To coincide with Peter Blundell Jones’ revisit to Park Hill Estate in Sheffield, featured in October’s AR, Silvana Taher speaks to Jan Fitzgerald, Interim Director of Community Services at Sheffield City Council
Silvana Taher It’s been said that the Liberal Democrats, particularly Paul Scriven campaigned vigorously for Park Hill to be demolished and replaced with new social housing. Would you say that today the city council is mainly satisfied with the outcome of the project, or would they still have preferred a scrap and build approach?
JF The Liberal Democrats did have it in their manifesto to pull down Park Hill. But this was not because they were against social housing. They argued that Park Hill, as a specific project was an eyesore and it no longer provided for the needs of Sheffield. They wanted to tear it down and build something more appropriate for the future.
However, once the Council started really examining the implications of knocking it down, it became clear that there would be significant costs associated with the demolition, both financial and environmental. Furthermore, discussions with the residents in 2001 showed that residents of the estate and within Sheffield more generally were keen to keep it. Bearing all those things in mind, we feel certain we made the right decision.
ST Having opted for renovation, how have you dealt with the existing residents?
JF The renovation is happening in a series of phases. The first phase, will only affect the Northern Block of the estate. So it will be affecting just under 300 of the total 985 flats. Within this first phase we have had to move people. We started with a door-to-door service in which we interviewed each of the resident.
They were told exactly what the situation was, and what their options were. If they were renting they were asked whether they wanted to stay in Park Hill or leave it after the renovation. A lot of residents wanted to stay and were simply moved over to the other side of Park Hill, which will not be affected in this phase of the renovation.
Other residents wanted to leave Park Hill altogether because their conditions had changed. Conversely, if they had bought their flat, the council has bought it back. We also set up a Resident Working Group and newsletter telling people what’s going on. It took 18 months to empty all the Northern Block.
ST How exactly did the process of buying back happen?
JF The council hired its own surveyor who undertook valuations of the properties to be bought back. Incidentally, this did not take account of the regeneration. The owners were also advised to hire their own independent surveyors. There was also a ‘loss-of-home’ allowance paid out. Aside from the residential properties we had to buy back, we also had to buy back about 36 business.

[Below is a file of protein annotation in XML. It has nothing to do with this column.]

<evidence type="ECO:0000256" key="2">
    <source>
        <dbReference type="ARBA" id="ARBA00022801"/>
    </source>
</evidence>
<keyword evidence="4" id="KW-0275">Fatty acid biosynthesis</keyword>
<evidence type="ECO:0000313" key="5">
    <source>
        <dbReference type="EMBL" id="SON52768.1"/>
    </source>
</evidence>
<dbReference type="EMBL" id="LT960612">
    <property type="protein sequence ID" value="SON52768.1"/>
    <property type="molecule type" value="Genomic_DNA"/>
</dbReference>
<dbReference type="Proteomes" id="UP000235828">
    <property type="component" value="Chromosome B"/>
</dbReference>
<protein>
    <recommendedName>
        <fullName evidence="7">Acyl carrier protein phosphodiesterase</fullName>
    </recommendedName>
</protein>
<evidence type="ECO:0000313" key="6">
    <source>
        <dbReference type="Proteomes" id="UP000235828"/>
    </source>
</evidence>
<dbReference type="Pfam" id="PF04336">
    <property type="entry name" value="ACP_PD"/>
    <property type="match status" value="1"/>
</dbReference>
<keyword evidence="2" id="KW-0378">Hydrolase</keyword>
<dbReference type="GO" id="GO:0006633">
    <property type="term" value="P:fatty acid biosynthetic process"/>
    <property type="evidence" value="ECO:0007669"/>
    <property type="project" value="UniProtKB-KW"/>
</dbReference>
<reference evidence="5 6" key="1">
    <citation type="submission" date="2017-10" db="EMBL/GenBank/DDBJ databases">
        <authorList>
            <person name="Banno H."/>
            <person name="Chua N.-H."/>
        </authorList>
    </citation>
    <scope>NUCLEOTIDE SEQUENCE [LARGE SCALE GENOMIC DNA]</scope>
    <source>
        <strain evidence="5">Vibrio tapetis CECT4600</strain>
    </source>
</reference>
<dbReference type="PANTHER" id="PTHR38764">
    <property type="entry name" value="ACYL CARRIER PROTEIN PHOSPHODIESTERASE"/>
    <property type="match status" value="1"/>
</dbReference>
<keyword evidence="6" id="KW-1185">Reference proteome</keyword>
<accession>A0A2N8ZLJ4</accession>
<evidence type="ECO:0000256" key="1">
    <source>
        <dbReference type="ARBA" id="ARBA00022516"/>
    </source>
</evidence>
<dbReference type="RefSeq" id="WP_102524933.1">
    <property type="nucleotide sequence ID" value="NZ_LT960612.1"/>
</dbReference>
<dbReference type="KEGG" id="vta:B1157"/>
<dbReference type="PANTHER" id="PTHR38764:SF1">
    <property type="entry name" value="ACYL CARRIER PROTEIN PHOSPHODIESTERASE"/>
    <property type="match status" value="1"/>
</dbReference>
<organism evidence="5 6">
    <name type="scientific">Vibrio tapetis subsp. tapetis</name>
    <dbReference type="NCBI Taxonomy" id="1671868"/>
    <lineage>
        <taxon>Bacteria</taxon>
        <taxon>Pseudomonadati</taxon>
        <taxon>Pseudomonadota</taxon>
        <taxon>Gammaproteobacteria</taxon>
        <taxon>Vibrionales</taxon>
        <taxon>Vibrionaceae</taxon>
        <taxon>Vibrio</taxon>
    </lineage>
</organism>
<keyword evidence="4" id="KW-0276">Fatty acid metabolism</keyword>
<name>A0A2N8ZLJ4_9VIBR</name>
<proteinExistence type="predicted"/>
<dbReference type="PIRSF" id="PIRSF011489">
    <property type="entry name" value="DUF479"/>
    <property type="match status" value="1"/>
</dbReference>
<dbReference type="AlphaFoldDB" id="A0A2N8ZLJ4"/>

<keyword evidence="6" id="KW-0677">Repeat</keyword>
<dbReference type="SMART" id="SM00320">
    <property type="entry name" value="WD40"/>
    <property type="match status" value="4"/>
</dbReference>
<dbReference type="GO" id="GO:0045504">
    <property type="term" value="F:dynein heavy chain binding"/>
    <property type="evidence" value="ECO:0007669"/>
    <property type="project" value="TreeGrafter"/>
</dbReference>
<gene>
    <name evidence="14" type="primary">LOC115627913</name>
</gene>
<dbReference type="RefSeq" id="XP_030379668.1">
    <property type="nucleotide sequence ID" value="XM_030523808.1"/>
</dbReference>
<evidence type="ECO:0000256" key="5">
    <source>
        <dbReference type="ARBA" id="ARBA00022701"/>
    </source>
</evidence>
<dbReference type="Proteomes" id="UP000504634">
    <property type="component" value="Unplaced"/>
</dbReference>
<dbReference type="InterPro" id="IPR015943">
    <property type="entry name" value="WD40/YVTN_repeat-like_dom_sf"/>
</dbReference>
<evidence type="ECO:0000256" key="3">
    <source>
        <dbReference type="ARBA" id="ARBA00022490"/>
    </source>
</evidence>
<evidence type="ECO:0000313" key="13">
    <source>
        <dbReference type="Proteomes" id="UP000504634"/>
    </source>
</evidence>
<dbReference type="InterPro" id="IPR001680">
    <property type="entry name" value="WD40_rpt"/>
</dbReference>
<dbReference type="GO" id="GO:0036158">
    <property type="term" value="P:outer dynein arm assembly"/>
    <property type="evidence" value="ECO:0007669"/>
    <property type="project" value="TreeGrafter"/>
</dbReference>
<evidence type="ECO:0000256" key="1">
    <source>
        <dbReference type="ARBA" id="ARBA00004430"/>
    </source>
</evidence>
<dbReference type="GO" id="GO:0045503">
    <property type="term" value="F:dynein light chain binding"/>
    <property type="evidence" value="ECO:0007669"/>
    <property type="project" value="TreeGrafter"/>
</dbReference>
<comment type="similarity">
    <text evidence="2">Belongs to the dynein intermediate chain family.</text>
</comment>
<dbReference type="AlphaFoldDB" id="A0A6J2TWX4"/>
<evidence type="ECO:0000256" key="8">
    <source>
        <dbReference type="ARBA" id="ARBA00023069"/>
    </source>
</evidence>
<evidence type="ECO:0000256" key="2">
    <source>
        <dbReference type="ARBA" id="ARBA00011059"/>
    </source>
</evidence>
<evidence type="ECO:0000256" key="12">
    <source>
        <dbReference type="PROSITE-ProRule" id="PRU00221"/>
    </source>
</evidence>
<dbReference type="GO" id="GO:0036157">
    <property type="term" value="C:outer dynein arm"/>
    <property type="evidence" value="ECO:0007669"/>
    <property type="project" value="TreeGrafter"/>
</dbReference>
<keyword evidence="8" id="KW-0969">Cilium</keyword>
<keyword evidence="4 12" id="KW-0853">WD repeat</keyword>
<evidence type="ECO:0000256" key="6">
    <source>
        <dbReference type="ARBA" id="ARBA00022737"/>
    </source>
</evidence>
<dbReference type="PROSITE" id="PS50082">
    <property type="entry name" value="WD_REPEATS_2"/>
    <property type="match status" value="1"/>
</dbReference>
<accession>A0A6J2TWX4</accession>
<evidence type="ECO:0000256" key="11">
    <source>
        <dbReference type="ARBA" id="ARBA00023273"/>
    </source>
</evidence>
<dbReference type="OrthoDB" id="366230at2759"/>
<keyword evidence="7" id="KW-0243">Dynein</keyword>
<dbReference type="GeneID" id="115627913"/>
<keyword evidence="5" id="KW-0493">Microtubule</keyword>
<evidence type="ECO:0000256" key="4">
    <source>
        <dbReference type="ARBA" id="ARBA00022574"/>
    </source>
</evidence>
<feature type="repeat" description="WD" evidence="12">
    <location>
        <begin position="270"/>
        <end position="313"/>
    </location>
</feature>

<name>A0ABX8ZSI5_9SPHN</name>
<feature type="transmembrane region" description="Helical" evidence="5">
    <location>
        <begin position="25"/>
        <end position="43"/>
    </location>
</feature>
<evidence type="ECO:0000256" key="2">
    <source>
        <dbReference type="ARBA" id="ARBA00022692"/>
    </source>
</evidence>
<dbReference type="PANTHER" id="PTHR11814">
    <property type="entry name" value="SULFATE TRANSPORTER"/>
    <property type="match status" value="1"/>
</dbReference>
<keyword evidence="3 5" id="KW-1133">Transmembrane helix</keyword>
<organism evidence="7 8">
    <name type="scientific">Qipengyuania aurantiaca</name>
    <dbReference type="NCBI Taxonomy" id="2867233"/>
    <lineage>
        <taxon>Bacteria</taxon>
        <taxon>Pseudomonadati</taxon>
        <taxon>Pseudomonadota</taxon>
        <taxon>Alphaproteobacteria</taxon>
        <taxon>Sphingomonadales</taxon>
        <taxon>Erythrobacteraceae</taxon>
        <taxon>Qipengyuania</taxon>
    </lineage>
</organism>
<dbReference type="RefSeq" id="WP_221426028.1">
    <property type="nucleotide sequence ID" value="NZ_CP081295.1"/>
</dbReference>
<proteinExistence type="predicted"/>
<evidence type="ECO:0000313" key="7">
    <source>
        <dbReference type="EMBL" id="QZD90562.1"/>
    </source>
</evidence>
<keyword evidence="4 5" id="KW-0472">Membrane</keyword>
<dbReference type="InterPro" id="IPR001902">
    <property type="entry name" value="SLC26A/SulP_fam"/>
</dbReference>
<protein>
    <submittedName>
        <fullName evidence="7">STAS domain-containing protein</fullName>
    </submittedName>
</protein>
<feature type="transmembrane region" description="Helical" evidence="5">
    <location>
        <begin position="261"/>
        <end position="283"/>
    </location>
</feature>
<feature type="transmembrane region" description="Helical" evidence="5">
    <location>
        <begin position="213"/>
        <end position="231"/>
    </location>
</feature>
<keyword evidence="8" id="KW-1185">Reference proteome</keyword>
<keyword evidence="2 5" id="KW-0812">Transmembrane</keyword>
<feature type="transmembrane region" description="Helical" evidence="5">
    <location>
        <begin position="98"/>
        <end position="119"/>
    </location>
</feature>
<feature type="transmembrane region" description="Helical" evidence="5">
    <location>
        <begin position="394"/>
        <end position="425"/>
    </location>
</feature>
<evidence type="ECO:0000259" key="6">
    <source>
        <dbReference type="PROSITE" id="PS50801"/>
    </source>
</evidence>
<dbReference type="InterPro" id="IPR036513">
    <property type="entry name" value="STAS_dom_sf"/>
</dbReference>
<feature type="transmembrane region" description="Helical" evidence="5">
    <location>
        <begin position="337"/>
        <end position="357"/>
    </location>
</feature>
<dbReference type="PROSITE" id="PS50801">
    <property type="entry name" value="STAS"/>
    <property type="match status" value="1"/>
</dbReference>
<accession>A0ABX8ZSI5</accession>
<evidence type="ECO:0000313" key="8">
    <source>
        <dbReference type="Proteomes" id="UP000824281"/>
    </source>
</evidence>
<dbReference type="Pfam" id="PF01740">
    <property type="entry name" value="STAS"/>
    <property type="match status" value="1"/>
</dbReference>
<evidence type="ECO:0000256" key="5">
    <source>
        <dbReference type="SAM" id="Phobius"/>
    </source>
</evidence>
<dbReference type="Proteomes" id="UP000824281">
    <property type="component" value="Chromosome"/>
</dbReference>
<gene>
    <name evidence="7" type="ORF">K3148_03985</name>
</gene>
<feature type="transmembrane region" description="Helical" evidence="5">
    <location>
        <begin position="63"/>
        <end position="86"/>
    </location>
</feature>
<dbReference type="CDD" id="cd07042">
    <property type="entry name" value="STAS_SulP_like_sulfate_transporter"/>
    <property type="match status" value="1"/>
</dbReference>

ST Of the 300 flats that were originally built as social housing only 1/3 will be left as social housing after the new refurbishment. Would the council have preferred a higher ratio of social housing? Or is this 1/3 to 2/3 ratio what they wanted?
JF The council always wanted a more mixed tenure in Park Hill. It’s not a natural condition of a city to have almost 3000 residents in just under 1000 flats all from one social group. So we wanted to create a more mixed neighbourhood. Furthermore, the area around Park Hill has got a lot of social housing. What we hope to achieve by changing the social mix of Park Hill is to create a greater social mix in this whole neighbourhood as a whole.
ST Does this change to only 1/3 social housing reduce the amount of social housing on offer in Sheffield?
JF There was actually an oversupply of social housing. In fact, just under 10,000 flats have been demolished in Sheffield, precisely because they weren’t needed. The problem is the type of social housing on offer. Most of the oversupply was in 1-2 bedroom flats. Conversely, we are still lacking bungalows and 4-5 bedroom houses, but this is not actually something that Park Hill was supplying in any case.
There is also another issue that social housing in Sheffield is clustered in such a way that there is a kind of divide across the city. The south-west is more well-to-do compared with the north-east, which is historically associated with steel works and mining. This division is so acute that the average life span of north-east residents is 10 years shorter than that of people in the south-west. We hope that by mixing the tenure in Park Hill, we will start to even out this difference.
ST As part of the new renovation, there will be 40,000 square feet of commercial space intended to attract the residents of Sheffield. How optimistic do you feel about this space working?
JF Previously Park Hill was serviced only by estate shops and there was no connection between the city and the estate. This was a failure mainly because it did not create facilities which the residents of Sheffield felt they could use, but also because the residents of Park Hill could not sustain such facilities on the estate by themselves. The renovation is targeting this problem by creating flexible commercial spaces for use by the public. This gives the residents of Sheffield a clear message that they are invited into Park Hill.
ST When Park Hill was first built, the council was much more involved in the provision of social housing. How would you say this has changed over time?
JF The council is now in an enabling role. Consequently, we haven’t built housing in over 40 years. What we have now is the ability to raise private finance and still get subsidies. This is a better position, and we wouldn’t want to go back to having total control over social housing. Under the new system there is a greater variety of housing being provided. It’s also important to have good relations with housing groups so we can still influence the type of housing stock being produced.